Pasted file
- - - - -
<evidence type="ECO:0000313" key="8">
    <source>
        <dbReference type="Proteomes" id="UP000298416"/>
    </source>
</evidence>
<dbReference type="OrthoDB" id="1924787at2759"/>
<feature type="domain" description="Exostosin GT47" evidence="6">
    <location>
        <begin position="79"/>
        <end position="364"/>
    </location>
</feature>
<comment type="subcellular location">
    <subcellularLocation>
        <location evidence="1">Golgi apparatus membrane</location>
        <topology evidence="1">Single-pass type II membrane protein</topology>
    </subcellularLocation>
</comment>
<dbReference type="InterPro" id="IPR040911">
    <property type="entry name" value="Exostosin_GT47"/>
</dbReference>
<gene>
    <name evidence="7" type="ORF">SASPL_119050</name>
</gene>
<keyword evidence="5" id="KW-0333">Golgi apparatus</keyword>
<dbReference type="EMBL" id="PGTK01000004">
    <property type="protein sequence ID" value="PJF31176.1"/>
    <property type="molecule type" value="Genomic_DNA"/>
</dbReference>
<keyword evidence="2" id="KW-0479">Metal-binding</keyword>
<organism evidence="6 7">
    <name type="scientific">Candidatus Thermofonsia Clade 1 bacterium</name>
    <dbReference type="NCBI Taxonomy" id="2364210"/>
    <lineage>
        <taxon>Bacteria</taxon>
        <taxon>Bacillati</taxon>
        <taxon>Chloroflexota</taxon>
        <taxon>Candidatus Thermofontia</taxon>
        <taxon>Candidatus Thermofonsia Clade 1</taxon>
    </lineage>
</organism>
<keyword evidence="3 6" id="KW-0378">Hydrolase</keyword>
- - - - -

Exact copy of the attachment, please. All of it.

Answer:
<evidence type="ECO:0000313" key="8">
    <source>
        <dbReference type="Proteomes" id="UP000298416"/>
    </source>
</evidence>
<dbReference type="OrthoDB" id="1924787at2759"/>
<feature type="domain" description="Exostosin GT47" evidence="6">
    <location>
        <begin position="79"/>
        <end position="364"/>
    </location>
</feature>
<comment type="subcellular location">
    <subcellularLocation>
        <location evidence="1">Golgi apparatus membrane</location>
        <topology evidence="1">Single-pass type II membrane protein</topology>
    </subcellularLocation>
</comment>
<dbReference type="InterPro" id="IPR040911">
    <property type="entry name" value="Exostosin_GT47"/>
</dbReference>
<gene>
    <name evidence="7" type="ORF">SASPL_119050</name>
</gene>
<keyword evidence="5" id="KW-0333">Golgi apparatus</keyword>
<dbReference type="EMBL" id="PGTK01000004">
    <property type="protein sequence ID" value="PJF31176.1"/>
    <property type="molecule type" value="Genomic_DNA"/>
</dbReference>
<keyword evidence="2" id="KW-0479">Metal-binding</keyword>
<organism evidence="6 7">
    <name type="scientific">Candidatus Thermofonsia Clade 1 bacterium</name>
    <dbReference type="NCBI Taxonomy" id="2364210"/>
    <lineage>
        <taxon>Bacteria</taxon>
        <taxon>Bacillati</taxon>
        <taxon>Chloroflexota</taxon>
        <taxon>Candidatus Thermofontia</taxon>
        <taxon>Candidatus Thermofonsia Clade 1</taxon>
    </lineage>
</organism>
<keyword evidence="3 6" id="KW-0378">Hydrolase</keyword>